You can't make this stuff up But you can overanalyze it and put a overblown symbolic value on it, that's for sure.

   It's football season... let the gambling begin!
September 6, 2002 - Calling The Outage Line
   • I came home from work tonight to see my power was out. Not the neighborhood's power, not the block's power... just my house's power. So I did what any normal person would do during an outage at 1 a.m.

   Went out to my car, washed the inside of my windshield, drove through a neighborhood I'd never been to before, then came home and washed dishes.


"The Ballad of Bilbo Baggins"
as sung by Leonard Nimoy


In the middle of the earth, in the land of the Shire,
Lives a brave little Hobbit whom we all admire.
With his long wooden pipe and his fuzzy little toes,
He lives in a hobbit hole and everybody knows him...

Bilbo, (Bilbo),
Bilbo Baggins.
He's only 3 feet tall!
Bilbo, (Bilbo),
Bilbo Baggins.
He's the bravest little hobbit of them all!

Now hobbits are peace loving folks ya know,
they're never in a hurry and they take things slow.
They don't like to travel away from home,
they just like to eat and be left alone.

But one day Bilbo was asked to go,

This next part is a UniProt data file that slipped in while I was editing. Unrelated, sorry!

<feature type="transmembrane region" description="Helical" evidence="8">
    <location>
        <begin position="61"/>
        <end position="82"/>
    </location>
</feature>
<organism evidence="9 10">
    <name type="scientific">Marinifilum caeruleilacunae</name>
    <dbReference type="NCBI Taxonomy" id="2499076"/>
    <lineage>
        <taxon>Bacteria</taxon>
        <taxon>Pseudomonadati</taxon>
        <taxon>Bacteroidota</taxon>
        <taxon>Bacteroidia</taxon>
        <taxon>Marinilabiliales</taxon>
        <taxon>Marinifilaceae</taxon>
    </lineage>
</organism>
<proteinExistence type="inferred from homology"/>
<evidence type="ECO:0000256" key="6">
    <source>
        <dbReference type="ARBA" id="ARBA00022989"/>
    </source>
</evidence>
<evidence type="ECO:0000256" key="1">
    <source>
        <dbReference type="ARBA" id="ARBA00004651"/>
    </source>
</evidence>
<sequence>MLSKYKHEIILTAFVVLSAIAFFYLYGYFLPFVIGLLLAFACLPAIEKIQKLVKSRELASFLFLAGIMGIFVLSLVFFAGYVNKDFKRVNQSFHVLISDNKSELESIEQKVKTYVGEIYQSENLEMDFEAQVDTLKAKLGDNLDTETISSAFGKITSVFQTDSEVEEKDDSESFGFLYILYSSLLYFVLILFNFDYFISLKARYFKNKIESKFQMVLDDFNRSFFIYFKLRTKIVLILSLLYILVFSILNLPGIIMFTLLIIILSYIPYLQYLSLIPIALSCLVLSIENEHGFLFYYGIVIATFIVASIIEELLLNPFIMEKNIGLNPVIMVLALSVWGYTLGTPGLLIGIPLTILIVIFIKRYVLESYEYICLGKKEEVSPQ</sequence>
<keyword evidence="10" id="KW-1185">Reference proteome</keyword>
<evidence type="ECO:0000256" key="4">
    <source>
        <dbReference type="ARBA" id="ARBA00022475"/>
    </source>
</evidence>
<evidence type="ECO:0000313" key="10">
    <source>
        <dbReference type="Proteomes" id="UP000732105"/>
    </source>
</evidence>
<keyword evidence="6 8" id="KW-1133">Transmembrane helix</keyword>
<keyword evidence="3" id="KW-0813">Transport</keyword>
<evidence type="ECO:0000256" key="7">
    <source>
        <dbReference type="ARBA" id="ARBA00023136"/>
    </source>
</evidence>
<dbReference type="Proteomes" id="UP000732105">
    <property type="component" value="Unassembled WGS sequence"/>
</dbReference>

on a big adventure to the caves below.
To some help some dwarves get back their gold,
that was stolen by a dragon in the days of old...

Bilbo, (Bilbo),
Bilbo Baggins.
He's only 3 feet tall!
Bilbo, (Bilbo),
Bilbo Baggins.
He's the bravest little hobbit of them all!

Well he fought with the goblins!
He battled a troll!
He riddled with Golum!
A magic ring he stole!

He was chased by wolves,
lost in the forest,
escaped in a barrel from the Elf King's halls...

Bilbo, (Bilbo),
Bilbo Baggins.
He's the bravest little hobbit of them all!

Now he's back in his home in the land of the Shire,
that brave little hobbit whom we all admire.
Just a sitting on a treasure of silver and gold,
huffing on his pipe in his hobbit hole...

Bilbo, (Bilbo),
Bilbo Baggins.
He's only 3 feet tall!
Bilbo, (Bilbo),
Bilbo Baggins.
He's the bravest little hobbit of them all!

   I think the music video, versus the actual topic of the song/book/movie, is what has me so entranced. Damn you Greg...
September 5, 2002 - It Took Only 50 Seconds


... for my optomism to be dimmed. Let the Long March begin.

   • Let's just get the football talk out right away, shall we?

   Bill Simmons puts the Pats in the Super Bowl, losing to the Packers. He's crazy, right? They did keep a lot of their starters, though. They're still getting no respect. They do have arguably the best coach in the league?

   Hey, what happened to the Bill Belichick who passed over Brett Favre in the draft and benched Bernie Kosar? Who was only a guru at being frumpy? At what point did he remember his training from the great Giants teams of fifteen years previous and become knighted, dubbed and canonized? Was he hooked on heroin and no one noticed?

   I can't buy in. I won't buy in. Screw it... we'll just concentrate on keeping my money off them. Stupid Sports Guy.